This also created an opportunity for the Houthis, a marginalised element in the far north who had long-standing grievances and had waged six armed rebellions against the Saleh government between 2004 and 2010. (Blumi, incidentally, objects to describing them as rebels, which he views as part of a “strategy” for “delegitimising the role they play”.)
Saleh’s continuing machinations led him, eventually, to join forces with his former enemy, the Houthis. With support from Saleh loyalists, the Houthis were then able to capture Sana’a and drive out Hadi’s government. Not content with controlling the capital and large parts of the north, the Houthis continued their advance southwards and by March 2015 seemed poised to take over the entire country. At that point the Saudi-led coalition launched its military offensive with the aim of restoring Hadi’s ousted government.
The struggle inside Yemen, though, is not merely between two rival governments but, in the words of Gregory Johnsen, a member of the UN panel of experts, “a messy and multi-sided civil war, featuring the Houthis, what’s left of the Yemeni government, a southern secessionist movement, UAE proxy forces, and various different militias — some Salafi, some local, and some closer to criminal gangs — all vying to grab and hold as much territory as they can”.
The regional dimension
For Saudi Arabia and its allies, fighting the Houthis is primarily a way of pursuing their quarrel with Iran. By treating the Houthis as Iranian proxies they can claim to be fighting Iran, but without the risks of confronting Iran directly.
Although the Houthis’ relationship with Iran was rather tenuous in the beginning, the effect of the Saudi-led intervention has been to strengthen it. Even so, Iran’s involvement in Yemen is still far less than in Iraq and Syria, while historically Saudi Arabia has been the chief meddler in Yemeni affairs.
The Saudi decision to go to war in Yemen can also be attributed, at least in part, to the ambitions of Mohammed bin Salman, the king’s impetuous son. In January 2015, two months before the bombing of Yemen began, Prince Mohammed had been appointed as the kingdom’s defence minister. Apparently eager to make his mark, he was a key figure behind the launch of Operation Decisive Storm — a military campaign that was supposed to be over in a few weeks but has now dragged on for more than three years and has since been renamed Operation Restore Hope.
The war has become a huge drain financially for the Saudis who were so confident of a swift victory that they embarked on it without a clear exit strategy. The history of their previous military involvement in Yemen should to have advised caution: Saudi Arabia fought on the losing royalist side during the republican revolution, it armed the southern separatists who were overwhelmingly defeated by Saleh’s forces in 1994, and in 2009–2010 carried out airstrikes in support of Saleh’s “Operation Scorched Earth” which was supposed to finally quell the Houthis (but didn’t).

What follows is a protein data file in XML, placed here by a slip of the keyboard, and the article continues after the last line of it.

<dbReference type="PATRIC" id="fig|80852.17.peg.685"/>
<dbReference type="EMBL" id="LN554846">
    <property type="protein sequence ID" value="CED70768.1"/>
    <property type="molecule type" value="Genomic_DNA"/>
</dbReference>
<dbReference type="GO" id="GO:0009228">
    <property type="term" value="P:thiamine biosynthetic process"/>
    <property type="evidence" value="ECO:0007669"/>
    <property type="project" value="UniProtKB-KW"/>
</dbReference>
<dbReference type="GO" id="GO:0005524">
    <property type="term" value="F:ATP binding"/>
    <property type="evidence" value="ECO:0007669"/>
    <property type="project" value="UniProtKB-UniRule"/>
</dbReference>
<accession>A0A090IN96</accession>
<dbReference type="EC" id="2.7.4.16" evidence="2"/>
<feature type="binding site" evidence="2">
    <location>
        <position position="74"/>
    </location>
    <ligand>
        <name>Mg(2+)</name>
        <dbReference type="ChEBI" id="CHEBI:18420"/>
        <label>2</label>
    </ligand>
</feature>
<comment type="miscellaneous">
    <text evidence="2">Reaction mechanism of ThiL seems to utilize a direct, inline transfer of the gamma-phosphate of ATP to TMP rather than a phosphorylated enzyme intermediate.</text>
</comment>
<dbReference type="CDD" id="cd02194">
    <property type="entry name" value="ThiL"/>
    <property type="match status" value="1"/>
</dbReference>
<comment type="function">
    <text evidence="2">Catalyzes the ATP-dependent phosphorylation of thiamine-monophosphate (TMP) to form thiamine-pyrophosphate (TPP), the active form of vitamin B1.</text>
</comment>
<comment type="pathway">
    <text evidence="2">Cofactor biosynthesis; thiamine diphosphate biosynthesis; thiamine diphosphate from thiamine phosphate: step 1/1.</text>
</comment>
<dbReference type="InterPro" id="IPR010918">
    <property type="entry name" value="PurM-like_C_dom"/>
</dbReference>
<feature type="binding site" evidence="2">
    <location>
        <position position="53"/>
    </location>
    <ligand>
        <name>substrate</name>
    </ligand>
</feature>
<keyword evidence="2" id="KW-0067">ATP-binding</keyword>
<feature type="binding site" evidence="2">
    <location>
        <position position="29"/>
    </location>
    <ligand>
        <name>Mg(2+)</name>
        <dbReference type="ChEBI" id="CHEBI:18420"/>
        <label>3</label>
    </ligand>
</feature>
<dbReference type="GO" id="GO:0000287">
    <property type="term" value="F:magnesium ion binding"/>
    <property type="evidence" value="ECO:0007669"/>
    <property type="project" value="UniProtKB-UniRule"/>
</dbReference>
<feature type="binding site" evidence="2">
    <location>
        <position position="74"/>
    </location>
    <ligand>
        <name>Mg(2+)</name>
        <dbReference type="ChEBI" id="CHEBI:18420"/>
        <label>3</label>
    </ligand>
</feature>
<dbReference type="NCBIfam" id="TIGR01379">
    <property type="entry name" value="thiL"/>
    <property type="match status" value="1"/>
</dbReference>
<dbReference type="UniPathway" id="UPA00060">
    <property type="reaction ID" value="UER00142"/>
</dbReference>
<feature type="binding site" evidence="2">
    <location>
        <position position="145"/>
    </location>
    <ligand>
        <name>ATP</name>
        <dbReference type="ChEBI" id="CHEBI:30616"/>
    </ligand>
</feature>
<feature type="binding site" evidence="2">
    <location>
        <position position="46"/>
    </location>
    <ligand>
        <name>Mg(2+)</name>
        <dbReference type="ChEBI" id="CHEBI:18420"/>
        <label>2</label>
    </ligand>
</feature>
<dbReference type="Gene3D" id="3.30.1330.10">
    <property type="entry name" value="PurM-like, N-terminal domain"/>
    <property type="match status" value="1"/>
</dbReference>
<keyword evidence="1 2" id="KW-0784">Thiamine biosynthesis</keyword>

Saudi Arabia’s main Gulf ally, the UAE is active on the ground in southern Yemen with the aim of bringing stability to the “liberated” areas (those outside the Houthis’ control) but with limited success so far. The Emiratis appear less committed than the Saudis to restoring Hadi’s presidency.
There are also signs that the UAE has wider goals beyond Yemen. In the course of the war it has established bases across the sea in Eritrea, Somalia and Djibouti which neatly fit with the UAE’s long-term aim of becoming a significant military power in the neighbourhood.
The United States has little interest in Yemen for its own sake; its involvement stems mainly from the way Yemen impinges on its pursuit of other key interests. One of those is US anti-terrorism policy in which Yemen figures because of al-Qaeda’s presence. The other is America’s long-standing commitment to the security and stability of the Arab Gulf monarchies, and its role in the war — in the form of arms supplies and logistical support — should be viewed primarily in that light.
Gulf rulers have traditionally seen the US as their main source of protection but the shock of the Arab Spring uprisings prompted them to focus more on protecting themselves and their foreign policies became more assertive, both diplomatically and militarily.
President Obama, meanwhile, had been seeking to shift the focus of US foreign policy away from the Middle East and more towards China and the Pacific rim, so this initially seemed like a welcome development. If GCC states were willing to take charge of their own security the US would be able to step back from the region. However, the GCC states’ ability to do this still hinged largely on supplies of weaponry from the US and other western countries.
The Saudi-led offensive in Yemen is thus a prime example of the newly-assertive GCC states’ attempts at regional policing and the US feels obliged to support it — though without any great enthusiasm.
Britain, the other major arms supplier, is in a similar position. It has long-standing relationships in the Gulf which are economically important. Currently, the British government is desperate not only to maintain these but to strengthen them in order to make up for other trade that will be lost as a result of leaving the EU.
Untangling the threads
There’s much more that might be said, but the outline above should give some indication of the war’s complexity and the diverse interests and objectives of its main parties. Bundling them together for ideological purposes under the buzzword of “empire” doesn’t help anyone to understand what is going on or offer a realistic way forward out of the conflict.
Rather than trying to fit the war into some all-embracing theory, the need is to disentangle its various threads and reduce them to more manageable proportions with a view to resolving them step by step.
Originally published at al-bab.com.